What was wrong with the old model?
The old model of textiles was really based on the fact that you had importers that had tacit knowledge of suppliers. It was all very opaque and importers brought things in and people bought them locally and no one knew who the suppliers were and that was the value: I know who the suppliers are and I can get goods into the country great! But you know the internet changed everything. All of a sudden having this proprietary knowledge was useless because anyone could go direct, so for us it was exploring who are the big users of textile products for whom supply chain resilience is key or for whom proximity is key or for whom long term contracts that are really stable and really predictable are important. Then we can design those supply chains, so the difference is moving from being merchants in essence to being a professional services business.
What do you provide to your clients?
Depending on the sector the real proposition is managing the supply chain for them, that could be anything from point to point brokerage of goods where we won’t see those goods but we are managing the goods from point to point through to finished products which we hold in stock and distribute to their centres wherever they might be!
Where do you get stock from?
India, China, Pakistan, Bangladesh, Turkey, Israel, Portugal are some of our supply countries and we have customers around the world. But that’s not rocket science for example you could go to any accountant or any lawyer and fundamentally they are going to give you the same services, but the value added is the bit on top. So, if I go to five accountancy companies to have my audit done it’s quite a standardised product, but what you’re paying for is that value on top which removes a headache or adds value to your business or helps you achieve something. That is when you pay the premium or when you choose one firm versus another. It’s a similar business model that we are applying to the textiles.
What does success look like in the future for you in the next five to 10 years?
We are not in a high growth sector so ring fencing growth and stability is important. I don’t want to go down the road of growing too fast, leaving ourselves open to significant markets swings. So don’t forget our exposures are numerous, everything from political stability effecting shipping routes to currency markets to commodity prices and we are impacted by extreme weather. For us having organic growth with a mixture of cash based acquisitions that add value to our business is the route forward. I would love it if we could double in the next five to 10 years, which should be achievable.
And will that take up the majority of your time? Running this business, you don’t see yourself running lots of other business like the team on Dragon’s Den?
The one thing that people ought to be really careful of is believing the hype. Entrepreneurs are put on a pedestal as some elusive gods of business, and it’s just not the case. For example I could look at a pal of mine who’s a consultant in a hospital and I’m like how do you have the time to do all that? I look at a friend of mine who’s a lawyer and I’m like how do you have the time to do all of that? The difference is they might have N number of jobs to do under the same badge versus me who has N number of tasks to do with different companies that I’m a part of.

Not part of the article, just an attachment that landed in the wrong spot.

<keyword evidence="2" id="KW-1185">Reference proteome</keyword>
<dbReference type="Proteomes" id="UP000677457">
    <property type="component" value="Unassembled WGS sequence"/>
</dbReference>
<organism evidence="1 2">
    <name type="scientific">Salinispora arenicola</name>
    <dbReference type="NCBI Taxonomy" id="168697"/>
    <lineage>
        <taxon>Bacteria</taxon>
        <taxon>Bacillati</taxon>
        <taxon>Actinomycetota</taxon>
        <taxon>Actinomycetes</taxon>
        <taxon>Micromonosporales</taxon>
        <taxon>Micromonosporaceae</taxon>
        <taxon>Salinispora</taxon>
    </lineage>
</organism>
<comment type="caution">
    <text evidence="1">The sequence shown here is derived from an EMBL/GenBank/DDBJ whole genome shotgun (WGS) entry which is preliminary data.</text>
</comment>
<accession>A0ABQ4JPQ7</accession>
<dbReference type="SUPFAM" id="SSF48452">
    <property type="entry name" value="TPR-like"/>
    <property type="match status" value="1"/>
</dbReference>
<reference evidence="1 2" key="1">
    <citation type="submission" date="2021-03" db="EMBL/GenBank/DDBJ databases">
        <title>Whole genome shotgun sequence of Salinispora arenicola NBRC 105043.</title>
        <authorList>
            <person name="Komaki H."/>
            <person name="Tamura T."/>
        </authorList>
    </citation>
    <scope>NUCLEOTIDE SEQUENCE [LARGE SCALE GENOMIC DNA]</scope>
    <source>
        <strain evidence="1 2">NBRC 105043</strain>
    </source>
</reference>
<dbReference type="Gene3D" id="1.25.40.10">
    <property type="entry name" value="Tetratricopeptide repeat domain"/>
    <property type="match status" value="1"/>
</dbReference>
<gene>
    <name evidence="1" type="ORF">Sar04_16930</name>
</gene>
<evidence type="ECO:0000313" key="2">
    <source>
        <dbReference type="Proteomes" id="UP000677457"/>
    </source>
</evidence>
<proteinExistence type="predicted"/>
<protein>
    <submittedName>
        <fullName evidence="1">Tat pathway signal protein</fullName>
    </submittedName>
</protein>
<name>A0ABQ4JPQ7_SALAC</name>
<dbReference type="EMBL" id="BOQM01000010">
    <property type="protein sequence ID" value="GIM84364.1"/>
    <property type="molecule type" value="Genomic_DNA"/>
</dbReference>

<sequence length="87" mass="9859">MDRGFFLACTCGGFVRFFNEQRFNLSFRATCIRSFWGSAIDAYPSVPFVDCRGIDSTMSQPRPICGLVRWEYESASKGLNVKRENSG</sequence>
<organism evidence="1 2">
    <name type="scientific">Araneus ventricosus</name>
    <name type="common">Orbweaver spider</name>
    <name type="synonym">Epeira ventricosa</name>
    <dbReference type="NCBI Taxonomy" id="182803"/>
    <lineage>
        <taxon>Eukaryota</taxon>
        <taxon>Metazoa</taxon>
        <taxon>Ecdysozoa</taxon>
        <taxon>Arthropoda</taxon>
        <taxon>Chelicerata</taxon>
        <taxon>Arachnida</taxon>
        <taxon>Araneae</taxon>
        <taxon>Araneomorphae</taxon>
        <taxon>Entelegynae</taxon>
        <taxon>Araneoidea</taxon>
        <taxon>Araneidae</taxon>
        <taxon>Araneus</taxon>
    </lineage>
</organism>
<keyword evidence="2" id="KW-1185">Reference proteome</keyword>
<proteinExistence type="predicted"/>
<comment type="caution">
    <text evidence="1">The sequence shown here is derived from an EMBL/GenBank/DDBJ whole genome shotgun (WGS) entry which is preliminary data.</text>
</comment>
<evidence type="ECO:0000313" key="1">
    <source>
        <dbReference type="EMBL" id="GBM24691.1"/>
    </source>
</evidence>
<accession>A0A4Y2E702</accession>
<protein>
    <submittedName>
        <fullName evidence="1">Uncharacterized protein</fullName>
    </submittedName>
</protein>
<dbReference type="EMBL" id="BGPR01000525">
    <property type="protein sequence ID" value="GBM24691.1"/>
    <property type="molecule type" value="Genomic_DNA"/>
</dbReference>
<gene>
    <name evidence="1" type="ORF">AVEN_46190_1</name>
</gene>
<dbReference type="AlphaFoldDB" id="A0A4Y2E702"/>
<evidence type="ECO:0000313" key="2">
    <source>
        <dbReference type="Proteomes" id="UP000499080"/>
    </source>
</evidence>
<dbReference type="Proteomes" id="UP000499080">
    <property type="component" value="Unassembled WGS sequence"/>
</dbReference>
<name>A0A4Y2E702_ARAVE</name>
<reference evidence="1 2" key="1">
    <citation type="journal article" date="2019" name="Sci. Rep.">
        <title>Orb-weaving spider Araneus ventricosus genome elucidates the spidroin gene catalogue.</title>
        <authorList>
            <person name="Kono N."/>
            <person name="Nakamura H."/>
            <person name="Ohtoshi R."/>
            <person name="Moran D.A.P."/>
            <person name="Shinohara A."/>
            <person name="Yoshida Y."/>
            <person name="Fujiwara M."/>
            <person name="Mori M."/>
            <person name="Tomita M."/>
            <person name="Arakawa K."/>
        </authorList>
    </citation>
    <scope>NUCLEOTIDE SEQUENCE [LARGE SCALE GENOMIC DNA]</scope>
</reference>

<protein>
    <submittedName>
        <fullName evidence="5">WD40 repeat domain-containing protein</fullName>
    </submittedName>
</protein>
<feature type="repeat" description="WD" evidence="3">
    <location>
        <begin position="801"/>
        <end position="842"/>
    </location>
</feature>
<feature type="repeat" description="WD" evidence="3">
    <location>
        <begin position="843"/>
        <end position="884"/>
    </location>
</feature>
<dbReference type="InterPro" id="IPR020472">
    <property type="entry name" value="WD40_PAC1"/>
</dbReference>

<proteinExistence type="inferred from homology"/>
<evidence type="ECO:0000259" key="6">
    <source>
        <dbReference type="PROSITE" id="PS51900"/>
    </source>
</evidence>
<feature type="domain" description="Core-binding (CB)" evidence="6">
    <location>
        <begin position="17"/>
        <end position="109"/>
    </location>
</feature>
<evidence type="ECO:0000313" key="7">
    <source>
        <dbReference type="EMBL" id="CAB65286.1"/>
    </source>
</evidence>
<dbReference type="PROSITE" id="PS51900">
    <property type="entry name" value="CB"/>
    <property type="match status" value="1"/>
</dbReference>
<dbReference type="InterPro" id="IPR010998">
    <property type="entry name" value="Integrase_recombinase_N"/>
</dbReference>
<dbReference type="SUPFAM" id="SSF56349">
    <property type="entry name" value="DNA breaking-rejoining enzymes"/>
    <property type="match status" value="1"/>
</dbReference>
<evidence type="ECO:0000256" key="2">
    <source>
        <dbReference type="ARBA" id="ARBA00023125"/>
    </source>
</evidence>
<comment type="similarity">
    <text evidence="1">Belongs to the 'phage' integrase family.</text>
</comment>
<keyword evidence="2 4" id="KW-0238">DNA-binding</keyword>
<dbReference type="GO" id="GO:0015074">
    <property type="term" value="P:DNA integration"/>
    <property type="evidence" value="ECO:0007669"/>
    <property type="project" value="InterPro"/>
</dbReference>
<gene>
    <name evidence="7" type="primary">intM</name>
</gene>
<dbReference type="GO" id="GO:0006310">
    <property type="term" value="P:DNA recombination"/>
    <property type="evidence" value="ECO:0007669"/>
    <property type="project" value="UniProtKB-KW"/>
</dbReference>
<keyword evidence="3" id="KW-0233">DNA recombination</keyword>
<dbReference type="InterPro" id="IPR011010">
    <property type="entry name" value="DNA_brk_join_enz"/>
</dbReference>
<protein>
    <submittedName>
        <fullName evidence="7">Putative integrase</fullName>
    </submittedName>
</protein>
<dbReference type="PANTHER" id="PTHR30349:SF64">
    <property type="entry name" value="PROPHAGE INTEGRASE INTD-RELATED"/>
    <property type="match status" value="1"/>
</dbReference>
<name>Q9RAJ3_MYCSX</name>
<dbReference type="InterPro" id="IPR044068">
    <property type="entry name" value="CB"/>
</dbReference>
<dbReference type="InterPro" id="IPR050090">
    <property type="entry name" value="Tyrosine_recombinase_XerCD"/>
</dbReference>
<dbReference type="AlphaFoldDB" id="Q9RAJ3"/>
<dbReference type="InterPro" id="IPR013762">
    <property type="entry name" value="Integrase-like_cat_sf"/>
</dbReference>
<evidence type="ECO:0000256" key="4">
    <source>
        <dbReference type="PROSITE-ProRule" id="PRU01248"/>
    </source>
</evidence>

So being organised and having the right team around you is really important. But I get a little tired when people make it seem as if entrepreneurs are super heroes whereas basically we are just the same as any other high level senior role. You have to be organised, you have to be able to switch tasks often go from a different meeting to having quite a light-hearted dinner with a client to a late night conference call with a client, it’s just kind of par of the course really.
How do you find the right people for your team?
Finding people is really hard I’m not going to lie. When you are not someone like a Goldman Sachs it’s difficult so, we try and cast the net as wide as we can when we are advertising vacancies including personal networks of the team members and LinkedIn and the different sites. One of the most important things now is realising people have significantly more choice than ever before, as you get more visibility with companies if you are good at what you do you will have as many offers as you want. So, for us it’s trying to figure out what makes those people tick, what you want out of life not just out of work and how can we help them get that. Everyone has different ambitions, wants, needs, creative desires and as a business it’s your responsibility to help people fulfil those dreams. Staff are not just a human resource they are people.
How does that approach work practically?
In practical terms it’s making sure that I, our line managers, and our directors know the members of staff and know who they are and what they want. It might be that one individual wants to do a course in creative writing ok fine let’s see if we can provide that for them as a bonus, it might be that one person might want flexibility because of commitments, fine, we can work on that. As a smaller business you are in a much better position to be able to be bespoke where as if you work for a big company you’re going into their HR machine number. It’s very rarely personalised to what you want to achieve out of life.
More about Vikas
Philanthropy is a key interest of Vikas. He is a board member of TiE UK North (part of the world’s largest entrepreneurs network) and frequently guest speaks and lectures at entrepreneurship events around the world (including the MIT Global Startup Workshop and the RICE Business Plan Competition). Vikas is also Chair of FutureEverything (one of the world’s most influential festivals and social enterprises, focussed on digital culture) and on the Council of Manchester Digital (the industry body representing digital industries in the North of England). He is a Trustee of Mustard Tree (a charity helping tens of thousands impacted by homelessness, marginalisation and poverty) and is Executive Patron of Manchester Cancer Research Centre. He is also the Founding Patron of Life Fit (a major mental health campaign) and advisor to over a dozen charities in the North of England and internationally.
Vikas has attended Manchester University (UMIST), Manchester Business School, Cambridge Judge Business School and the ICMA Centre (Henley Business School). He is a Fellow of the Royal Society of Arts, Manufacturing and Commerce, and a Fellow of the Chartered Management Institute. Vikas was awarded the Freedom of the City of London in May 2013.
Follow on Twitter @MrVikas